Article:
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SER Curaçao releases study on a mission-driven innovation policy for Curaçao.

WILLEMSTAD:--- On November 26, 2021, the Social and Economic Council (SER) of Curaçao issued an exploration to the government and parliament on the possibilities of introducing a mission-driven innovation policy that could be a meaningful complement to the Country Package (Landspakket) for Curaçao. The principle of a mission-driven innovation policy is not new. It is applied within the European Union at an aggregate level as well as in individual member states, including the Netherlands.

This latest SER-exploration contains a joint analysis by employers' and employees' organizations and independent members regarding the need to link innovation policies in Curaçao to societal challenges such as climate change, population aging, increasing unemployment, internet crime, sustainable mobility, food supply (including food insecurity and low nutritional value), obesity and burnout.

According to the SER, COVID-19 has revealed that an economic system driven purely by efficiency and supported by economies of scale is not resilient. Hence the call for resilience, a term that recurs in the Country Package. The global pandemic has also increased the awareness that the public interest is no longer exclusively the responsibility of the government, but also of entrepreneurs, employees, the scientific community, and citizens. There seems to be a global transition towards what is called 'broad prosperity', where productivity, inclusiveness, and living conditions go hand in hand.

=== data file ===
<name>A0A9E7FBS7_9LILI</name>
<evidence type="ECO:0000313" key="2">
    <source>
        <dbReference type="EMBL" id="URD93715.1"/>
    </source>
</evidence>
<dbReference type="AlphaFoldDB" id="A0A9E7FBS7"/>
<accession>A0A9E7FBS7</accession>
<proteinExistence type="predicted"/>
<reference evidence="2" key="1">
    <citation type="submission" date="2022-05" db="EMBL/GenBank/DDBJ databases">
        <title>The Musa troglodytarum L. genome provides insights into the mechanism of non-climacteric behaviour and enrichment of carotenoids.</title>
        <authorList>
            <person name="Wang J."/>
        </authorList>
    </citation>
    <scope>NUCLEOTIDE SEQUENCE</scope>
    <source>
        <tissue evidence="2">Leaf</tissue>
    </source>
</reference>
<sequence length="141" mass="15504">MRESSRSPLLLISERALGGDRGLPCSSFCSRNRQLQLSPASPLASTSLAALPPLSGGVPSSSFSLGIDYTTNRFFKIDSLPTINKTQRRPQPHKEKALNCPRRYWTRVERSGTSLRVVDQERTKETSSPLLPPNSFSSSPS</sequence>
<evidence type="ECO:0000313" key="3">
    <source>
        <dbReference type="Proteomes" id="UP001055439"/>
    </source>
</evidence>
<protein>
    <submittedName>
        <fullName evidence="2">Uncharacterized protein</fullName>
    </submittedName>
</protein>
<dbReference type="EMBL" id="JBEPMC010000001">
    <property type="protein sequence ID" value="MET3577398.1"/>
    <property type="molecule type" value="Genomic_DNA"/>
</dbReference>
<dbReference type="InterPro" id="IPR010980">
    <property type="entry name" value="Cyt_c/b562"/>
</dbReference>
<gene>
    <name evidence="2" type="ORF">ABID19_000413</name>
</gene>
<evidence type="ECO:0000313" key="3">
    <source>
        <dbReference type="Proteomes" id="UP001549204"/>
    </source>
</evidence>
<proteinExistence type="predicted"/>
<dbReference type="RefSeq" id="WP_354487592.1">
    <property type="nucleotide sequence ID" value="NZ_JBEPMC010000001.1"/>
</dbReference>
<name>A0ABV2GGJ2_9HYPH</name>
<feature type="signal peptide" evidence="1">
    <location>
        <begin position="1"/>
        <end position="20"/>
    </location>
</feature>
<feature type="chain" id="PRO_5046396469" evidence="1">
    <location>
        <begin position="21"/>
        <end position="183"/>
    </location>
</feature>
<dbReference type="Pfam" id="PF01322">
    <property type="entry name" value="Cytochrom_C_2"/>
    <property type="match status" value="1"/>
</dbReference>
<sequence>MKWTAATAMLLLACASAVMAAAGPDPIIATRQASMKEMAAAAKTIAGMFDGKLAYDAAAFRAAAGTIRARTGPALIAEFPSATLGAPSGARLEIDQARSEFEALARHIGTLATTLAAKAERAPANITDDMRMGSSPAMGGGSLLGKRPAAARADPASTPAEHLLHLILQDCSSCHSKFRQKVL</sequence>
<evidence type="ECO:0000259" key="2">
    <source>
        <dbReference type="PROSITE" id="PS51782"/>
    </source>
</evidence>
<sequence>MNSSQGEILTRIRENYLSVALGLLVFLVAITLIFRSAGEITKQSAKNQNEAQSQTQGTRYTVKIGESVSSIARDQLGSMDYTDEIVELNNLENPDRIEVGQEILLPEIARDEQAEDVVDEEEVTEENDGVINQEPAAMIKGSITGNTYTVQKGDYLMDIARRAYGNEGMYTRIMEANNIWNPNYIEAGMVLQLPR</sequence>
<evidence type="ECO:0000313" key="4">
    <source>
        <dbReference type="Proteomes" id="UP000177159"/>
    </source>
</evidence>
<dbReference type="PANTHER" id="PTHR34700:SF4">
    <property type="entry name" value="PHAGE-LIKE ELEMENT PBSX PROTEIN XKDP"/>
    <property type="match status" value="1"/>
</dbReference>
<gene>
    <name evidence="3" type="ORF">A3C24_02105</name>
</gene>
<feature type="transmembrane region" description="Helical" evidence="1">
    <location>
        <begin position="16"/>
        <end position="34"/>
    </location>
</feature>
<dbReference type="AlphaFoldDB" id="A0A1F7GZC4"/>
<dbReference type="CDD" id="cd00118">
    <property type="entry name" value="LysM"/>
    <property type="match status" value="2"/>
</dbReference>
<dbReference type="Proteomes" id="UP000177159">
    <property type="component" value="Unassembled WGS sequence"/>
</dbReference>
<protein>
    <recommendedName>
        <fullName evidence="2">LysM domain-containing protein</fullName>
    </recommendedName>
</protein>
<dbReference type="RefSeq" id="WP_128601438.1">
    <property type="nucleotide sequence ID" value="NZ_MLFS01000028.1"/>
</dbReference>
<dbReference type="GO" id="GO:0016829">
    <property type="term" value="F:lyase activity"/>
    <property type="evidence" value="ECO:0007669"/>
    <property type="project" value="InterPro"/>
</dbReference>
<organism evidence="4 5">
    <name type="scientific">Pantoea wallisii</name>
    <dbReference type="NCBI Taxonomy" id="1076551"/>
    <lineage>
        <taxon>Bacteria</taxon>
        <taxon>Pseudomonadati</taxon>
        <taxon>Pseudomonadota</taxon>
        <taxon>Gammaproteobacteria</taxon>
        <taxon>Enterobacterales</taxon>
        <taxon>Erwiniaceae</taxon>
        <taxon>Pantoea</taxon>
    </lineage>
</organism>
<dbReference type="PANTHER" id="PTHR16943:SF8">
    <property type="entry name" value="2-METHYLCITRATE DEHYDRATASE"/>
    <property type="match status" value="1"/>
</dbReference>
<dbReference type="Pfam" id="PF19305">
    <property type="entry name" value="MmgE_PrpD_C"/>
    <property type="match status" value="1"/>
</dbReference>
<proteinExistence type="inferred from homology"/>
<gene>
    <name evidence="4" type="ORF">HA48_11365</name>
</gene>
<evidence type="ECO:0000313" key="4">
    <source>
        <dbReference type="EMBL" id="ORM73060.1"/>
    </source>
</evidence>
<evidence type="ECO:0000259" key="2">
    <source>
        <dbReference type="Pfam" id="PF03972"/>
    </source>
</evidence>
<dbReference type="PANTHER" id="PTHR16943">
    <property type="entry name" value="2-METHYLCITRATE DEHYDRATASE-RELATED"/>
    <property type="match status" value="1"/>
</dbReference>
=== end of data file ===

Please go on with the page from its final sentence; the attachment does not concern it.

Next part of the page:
A mission-driven innovation policy involves setting a direction based on themes that have broad social relevance. The strategy in this policy is 'challenge oriented' and no longer represents a list of sectors. What matters is that specific themes around societal challenges are identified. According to the SER, the guiding principle of a mission-driven innovation policy for Curaçao should be that aspects such as a clean environment, clean growth, responsible innovation, and basic needs such as water, food, housing, energy, health, and education are not approached in isolation, but rather connected within a context that provides a clear direction for sustainable and resilient growth and development. Curaçao will now have to establish its own themes that will guide the future (2030 and beyond) of the country, although the themes were chosen in the Netherlands around Energy transition and sustainability - Agriculture, water, food - Health and care - Security, do not sound strange to the Curaçao context.

In this exploration, the SER concludes that elaborating a mission-driven innovation policy around relevant societal themes can be a strong asset to set a clear course for the next decade. This cannot be done without broad support and symbiosis between government, businesses, science, and civil society (a 'quadruple helix' approach). Creating this support is a matter of trust, with space and time for each stakeholder, but also in the full knowledge of the need for administrative capability and commitment to achieve effective results.

The exploration can be found on the website of the SER (www.ser.cw).

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